A few nights ago I was sitting in the living room watching television and happened to notice a user account control (UAC) prompt appear on my wife’s laptop. Much to my disgust she simply accepted the prompt without even reading what it said. When I asked her what it had said she replied saying “Oh I don’t know… it does that a lot!” This got me thinking. I typically work from home and have quite a few machines online at any one time. They are all quite well protected from execution of malicious code however they are all on a single domain network and if my wife is merrily clicking away allowing code to run my entire network could easily be compromised. In order to try and address this issue I’ve done a number of things and I wanted to share my Desktop Security Best Practice publicly for people to contribute towards.
Firewall – almost every modern operating system that exists today, from Windows, through Linux and over to Mac OS all have a firewall installed by default. Some operating systems ship with this enabled by default others do not. The very first thing I do before I install a single application is to enable this firewall. Most desktop firewalls will allow outbound communication by default but block inbound communication so enabling this should really impact your standard user looking to do some web browsing but add an extra level of complexity for someone attacking a machine.
Virus Protection – similar to the firewall, free antivirus programs exist for all modern operating systems. Whilst I agree most anti-virus vendors only block a tiny percentage of the malicious software out there, the impact of having this running on a modern endpoint is negligible. I accept businesses are looking at innovative ways of implementing antivirus (hypervisor solutions, network appliances, etc) I feel a lot more comfortable knowing antivirus is configured, up to date and enabled on an endpoint.
Patches – when last did your Mom / Dad / Wife / Husband / <any other person in your household> last install patches on their machine? I’m not only referring to Windows patches because operating system developers have got significantly smarter, and more forceful, in subjecting users to regular updates. I’m referring to applications as well! Acrobat Reader, Firefox, Notepad++, iTunes, etc. With these applications unpatched they are all possible attach vectors. This is made even more of an issue when you keep in mind the next point, Administrative Rights.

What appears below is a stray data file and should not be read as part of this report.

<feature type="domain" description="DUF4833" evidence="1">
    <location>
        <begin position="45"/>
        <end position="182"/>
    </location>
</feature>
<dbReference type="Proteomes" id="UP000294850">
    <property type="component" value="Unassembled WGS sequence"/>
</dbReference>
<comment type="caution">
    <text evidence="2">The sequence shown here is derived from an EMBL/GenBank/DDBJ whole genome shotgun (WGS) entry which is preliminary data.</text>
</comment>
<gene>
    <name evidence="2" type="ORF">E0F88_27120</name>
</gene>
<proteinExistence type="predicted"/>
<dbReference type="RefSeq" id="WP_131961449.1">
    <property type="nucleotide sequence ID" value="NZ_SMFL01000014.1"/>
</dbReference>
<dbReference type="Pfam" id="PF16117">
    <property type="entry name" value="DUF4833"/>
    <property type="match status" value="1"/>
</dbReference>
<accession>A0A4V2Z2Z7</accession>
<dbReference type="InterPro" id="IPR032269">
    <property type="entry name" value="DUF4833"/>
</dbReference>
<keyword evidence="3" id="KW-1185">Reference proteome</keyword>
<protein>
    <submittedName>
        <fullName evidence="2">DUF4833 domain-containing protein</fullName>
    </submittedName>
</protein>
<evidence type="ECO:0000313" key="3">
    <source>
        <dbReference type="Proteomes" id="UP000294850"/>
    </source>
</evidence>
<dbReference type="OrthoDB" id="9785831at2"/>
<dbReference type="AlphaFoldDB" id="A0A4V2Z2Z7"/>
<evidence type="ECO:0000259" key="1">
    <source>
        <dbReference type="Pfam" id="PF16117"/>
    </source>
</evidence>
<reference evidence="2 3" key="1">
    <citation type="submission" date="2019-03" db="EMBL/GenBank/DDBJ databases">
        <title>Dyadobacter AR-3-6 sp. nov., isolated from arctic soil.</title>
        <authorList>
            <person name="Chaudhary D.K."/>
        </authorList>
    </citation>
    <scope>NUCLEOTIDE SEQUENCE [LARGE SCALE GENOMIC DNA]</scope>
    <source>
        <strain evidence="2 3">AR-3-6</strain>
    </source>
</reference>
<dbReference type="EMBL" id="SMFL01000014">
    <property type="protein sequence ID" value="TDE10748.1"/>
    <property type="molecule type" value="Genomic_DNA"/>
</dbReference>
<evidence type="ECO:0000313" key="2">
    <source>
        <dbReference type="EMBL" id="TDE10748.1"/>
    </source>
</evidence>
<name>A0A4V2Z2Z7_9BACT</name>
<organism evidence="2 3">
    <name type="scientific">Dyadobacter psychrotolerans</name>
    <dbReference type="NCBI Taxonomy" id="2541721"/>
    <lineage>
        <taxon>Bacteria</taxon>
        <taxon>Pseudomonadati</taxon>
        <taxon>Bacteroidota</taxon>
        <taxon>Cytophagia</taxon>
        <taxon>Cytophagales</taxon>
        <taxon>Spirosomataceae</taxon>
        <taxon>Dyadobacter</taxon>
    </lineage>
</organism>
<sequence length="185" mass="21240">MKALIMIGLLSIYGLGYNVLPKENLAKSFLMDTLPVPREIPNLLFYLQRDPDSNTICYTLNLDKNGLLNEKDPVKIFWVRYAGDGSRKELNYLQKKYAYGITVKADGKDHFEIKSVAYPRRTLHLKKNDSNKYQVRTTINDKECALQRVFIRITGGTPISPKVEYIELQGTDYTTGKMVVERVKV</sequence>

Administrative Rights – to my surprise, a default build of Windows will allow the first user that is added to the machine to be a local administrator. This means that almost every single home user is a local administrator. This means that all a malicious hacker needs to do is trick you into opening a file on your machine and it will be able to install and do its thing. This, for me, is one of the biggest vulnerabilities in modern computing. No matter what protection I put in place on a corporate laptop, taking it home and plugging it into a network that has a machine where a user is a local administrator means it could be compromised.
Passwords – there is a lot of bad advice out there about passwords. Graham Cluley, a well known security blogger, covers quite a lot of this on his YouTube channel which is definitely worth subscribing to. In short, don’t use the same password for multiple sites. Make sure the password is a complex, randomly generated password and use something like 1Password to keep all of your passwords safe. If you are able to remember your password its highly likely that a hacker will be able to crack it in a very short amount of time.
Backups – another surprise was how seldom people back their data up and those that do back their data up have usually suffered a major data loss at work or at home in the past. Whilst using cloud storage providers like Dropbox, OneDrive, Box, iCloud Drive, etc are a great starting point I personally recommend using a dedicated backup solution.
Education – the most important thing of all. Nowadays everyone believes they are “tech savvy.” This isn’t the case at all. In fact this makes the problem even worse. Take my Dad as a prime example. He isn’t tech savvy in the slightest. This means that when the computer says no for whatever reason he will ask what to do. On the other hand, my Mum, will most likely click the button and see what happens before asking what to do.
Trust no-one – don’t trust anything you receive by email or see on a website. If, for example, you receive an email saying your bank account has been compromised click here to secure it…. DON’T CLICK THERE. The same applies for attachments, don’t open attachments unless you know the sender AND are expecting an attachment. Its so easy to craft malicious attachments that aren’t quite what they seem that you are better off just trusting no-one as your default starting point and only once it meets a few tests should you open it.
Now for the little added extra as a thank you for sticking with me throughout this post…
My blog doesn’t rank highly on most search engines so if you’ve found it you’ve either been referred here by someone or are part of the AppSense community. If you fall into the latter category I’ve been using AppSense Application Manager to secure my personal desktop for a while now. I will admit, my configuration is not an ultra-secure configuration. This has been done deliberately because I am trying to find a perfect balance between security, performance and functionality which everyone dreams of. I want my configuration to be secure enough that it neither affects the performance of my laptop or restricts the functionality too much that makes it unusable.